In Defense of Scientism

In science, the jury is always out. This is because science is a methodological approach to the world, not a set of inflexible principles or a catalog of indisputable facts. Truth is always provisional. Science does not hold something to be incontrovertibly true. It says, “This appears to be true according to the best available theory and evidence.” On science, the jury long ago returned a verdict: it is awesome. It has conquered deadly diseases and eradicated oppressive superstitions. It has increased human flourishing and extended life expectancies. It has put humans on the moon and many fathoms under the ocean’s surface. It has uncovered the forces that guide the crudest motions of matter and those that govern the most exquisite processes of life. In short, it has vastly improved human existence while dramatically increasing our knowledge of the universe.

Despite all this, skeptical philosophers and pundits continue to forward arguments against scientific “arrogance”—or against what they see as science’s hubristic attempt to crowd out other forms of understanding and discourse. In recent years, these arguments have focused on what is called “scientism,”

The version of scientism we will be defending here is the version advocated by Pinker, Harris, Dawkins, and Tyson; the simple contention that we, as a society, should use the principles of science—skepticism, experimentation, falsification, and the search for basic explanatory principles—to determine, however clumsily and slowly, how the world works and what the best and most effective social policies are. If we want to determine the best marginal tax rates, we shouldn’t dredge up some dogma or other or cite the authority of a dead economist. Instead, we should examine and weigh the evidence, compare the merits of competing theories, and then aim for the most reasonable rates.

Celebrating the Eclipse That Let Einstein Shine

On that day in May, two scientific expeditions were finally putting his theory of general relativity to the test. In Sobral, Brazil, and on Príncipe Island, off the western coast of Africa, two teams were viewing a total solar eclipse; in measuring the deflection of starlight by the sun’s gravitational field, they proved Einstein right.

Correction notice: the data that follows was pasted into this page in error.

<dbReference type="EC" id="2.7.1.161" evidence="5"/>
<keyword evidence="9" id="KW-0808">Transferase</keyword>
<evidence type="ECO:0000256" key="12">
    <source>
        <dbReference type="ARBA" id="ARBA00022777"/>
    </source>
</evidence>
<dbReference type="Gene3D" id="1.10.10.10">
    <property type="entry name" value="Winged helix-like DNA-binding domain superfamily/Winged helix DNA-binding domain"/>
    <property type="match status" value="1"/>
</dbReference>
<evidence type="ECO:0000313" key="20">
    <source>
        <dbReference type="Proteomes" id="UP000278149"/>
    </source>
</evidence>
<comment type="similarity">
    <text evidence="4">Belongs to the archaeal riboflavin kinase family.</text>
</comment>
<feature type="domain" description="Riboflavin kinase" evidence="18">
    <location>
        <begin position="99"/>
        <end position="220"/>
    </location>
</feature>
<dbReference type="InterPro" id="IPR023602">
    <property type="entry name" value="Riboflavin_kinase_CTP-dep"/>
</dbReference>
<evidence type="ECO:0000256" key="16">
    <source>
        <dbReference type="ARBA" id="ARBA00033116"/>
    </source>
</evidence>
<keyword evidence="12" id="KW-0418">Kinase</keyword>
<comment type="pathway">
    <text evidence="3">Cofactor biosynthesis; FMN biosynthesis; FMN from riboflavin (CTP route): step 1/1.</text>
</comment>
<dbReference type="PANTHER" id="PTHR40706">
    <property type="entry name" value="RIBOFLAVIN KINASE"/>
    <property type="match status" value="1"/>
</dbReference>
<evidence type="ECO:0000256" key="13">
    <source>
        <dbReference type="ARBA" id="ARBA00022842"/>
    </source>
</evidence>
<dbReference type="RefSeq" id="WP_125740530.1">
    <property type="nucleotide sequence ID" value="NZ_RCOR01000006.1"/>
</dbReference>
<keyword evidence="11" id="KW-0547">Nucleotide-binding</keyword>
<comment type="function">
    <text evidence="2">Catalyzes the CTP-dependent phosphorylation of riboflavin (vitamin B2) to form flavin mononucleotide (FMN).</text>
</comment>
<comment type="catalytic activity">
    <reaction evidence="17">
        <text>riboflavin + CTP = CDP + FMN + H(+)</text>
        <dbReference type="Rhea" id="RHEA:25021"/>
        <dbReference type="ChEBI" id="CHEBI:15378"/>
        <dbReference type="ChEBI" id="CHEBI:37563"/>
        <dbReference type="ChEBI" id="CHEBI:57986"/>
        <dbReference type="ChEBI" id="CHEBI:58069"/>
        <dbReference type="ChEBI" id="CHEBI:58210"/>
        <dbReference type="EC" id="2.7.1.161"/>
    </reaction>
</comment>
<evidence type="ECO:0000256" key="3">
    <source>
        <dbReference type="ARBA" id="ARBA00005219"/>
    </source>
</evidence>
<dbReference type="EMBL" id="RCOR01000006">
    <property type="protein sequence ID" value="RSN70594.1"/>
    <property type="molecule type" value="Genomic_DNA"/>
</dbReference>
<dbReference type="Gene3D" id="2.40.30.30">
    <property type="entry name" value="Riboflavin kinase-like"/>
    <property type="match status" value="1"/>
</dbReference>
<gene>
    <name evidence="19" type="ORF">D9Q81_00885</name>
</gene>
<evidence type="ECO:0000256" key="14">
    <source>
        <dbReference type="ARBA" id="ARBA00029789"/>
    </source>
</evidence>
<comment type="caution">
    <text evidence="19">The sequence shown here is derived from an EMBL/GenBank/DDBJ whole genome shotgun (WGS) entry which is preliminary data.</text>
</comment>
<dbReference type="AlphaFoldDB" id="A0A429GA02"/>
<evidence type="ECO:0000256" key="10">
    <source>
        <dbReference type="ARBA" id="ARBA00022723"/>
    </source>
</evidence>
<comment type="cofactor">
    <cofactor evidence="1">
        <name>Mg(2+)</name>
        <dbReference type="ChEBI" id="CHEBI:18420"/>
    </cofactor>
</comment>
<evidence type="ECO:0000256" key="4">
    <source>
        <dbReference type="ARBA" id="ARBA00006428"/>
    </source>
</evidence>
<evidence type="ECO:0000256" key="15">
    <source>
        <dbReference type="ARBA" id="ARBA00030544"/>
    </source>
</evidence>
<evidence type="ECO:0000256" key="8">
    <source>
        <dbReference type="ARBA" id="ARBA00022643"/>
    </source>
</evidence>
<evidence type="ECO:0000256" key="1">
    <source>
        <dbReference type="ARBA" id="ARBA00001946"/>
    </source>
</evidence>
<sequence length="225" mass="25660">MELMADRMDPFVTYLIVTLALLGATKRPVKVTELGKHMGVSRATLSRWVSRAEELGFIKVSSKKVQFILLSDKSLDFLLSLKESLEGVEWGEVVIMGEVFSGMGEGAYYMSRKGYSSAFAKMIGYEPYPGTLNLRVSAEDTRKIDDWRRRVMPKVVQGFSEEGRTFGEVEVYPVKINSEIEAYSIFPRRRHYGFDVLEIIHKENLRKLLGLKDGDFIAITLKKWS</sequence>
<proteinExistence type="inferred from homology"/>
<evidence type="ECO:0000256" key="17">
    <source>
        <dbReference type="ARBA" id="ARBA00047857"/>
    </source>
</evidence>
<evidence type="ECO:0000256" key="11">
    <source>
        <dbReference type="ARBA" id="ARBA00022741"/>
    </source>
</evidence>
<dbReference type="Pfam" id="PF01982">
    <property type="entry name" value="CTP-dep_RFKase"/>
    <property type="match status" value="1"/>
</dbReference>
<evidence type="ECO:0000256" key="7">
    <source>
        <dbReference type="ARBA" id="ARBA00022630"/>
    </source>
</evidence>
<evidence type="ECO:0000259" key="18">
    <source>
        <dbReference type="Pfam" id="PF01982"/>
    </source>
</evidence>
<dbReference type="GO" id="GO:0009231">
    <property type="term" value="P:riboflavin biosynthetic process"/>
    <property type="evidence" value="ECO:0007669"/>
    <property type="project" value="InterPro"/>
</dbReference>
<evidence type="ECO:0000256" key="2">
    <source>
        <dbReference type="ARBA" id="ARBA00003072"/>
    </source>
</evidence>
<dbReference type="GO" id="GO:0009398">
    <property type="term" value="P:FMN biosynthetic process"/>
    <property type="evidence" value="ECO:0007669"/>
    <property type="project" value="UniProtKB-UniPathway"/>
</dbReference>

“His equations allowed cosmology to become a science,” John Barrow, the cosmologist, wrote in an email. “Before him, cosmology was like a branch of art history. You could imagine any type, shape or form of universe you liked.”

But Einstein’s equations, he added, “are more sophisticated than any others in science. They describe whole universes. Every solution of Einstein’s equations describes an entire possible universe that is consistent with the laws of physics.” Since 1916, Dr. Barrow noted, Einstein’s equations — matched to astronomical observations — have revealed static universes, expanding universes, accelerating universes, and universes that are rotating, oscillating, cyclic, distorted, irregular, chaotic, inflationary, and eternal.

What Science Can Learn From Religion

Hostility toward spiritual traditions may be hampering empirical inquiry.

Just as ancient doesn’t always mean wise, it doesn’t always mean foolish. The only way to determine which is the case is to put an idea — a hypothesis — to an empirical test. In my own work, I have repeatedly done so. I have found that religious ideas about human behavior and how to influence it, though never worthy of blind embrace, are sometimes vindicated by scientific examination.

On the nature and fallacies of Economics

Below are a few different articles on the shortcomings and false assumptions of modern economics. What’s central to each of these is the difference between the human sciences and the natural sciences and the consequences of mistaking one for the other. Economics is a social science and many problems arise when we treat it as if, because of its sophisticated mathematical models, that it is like a natural science. The last article is an interesting example of the important of models when trying to understand reality.

Old economics is based on false ‘laws of physics’ – new economics can save us

It is time to ditch the belief that economies obey rigid mechanical rules, which has widened inequality and polluted our planet. Economics is evolving

In the 1870s, a handful of aspiring economists hoped to make economics a science as reputable as physics. Awed by Newton’s insights on the physical laws of motion – laws that so elegantly describe the trajectory of falling apples and orbiting moons – they sought to create an economic theory that matched his legacy.

Their mechanical metaphor sounds authoritative, but it was ill-chosen from the start

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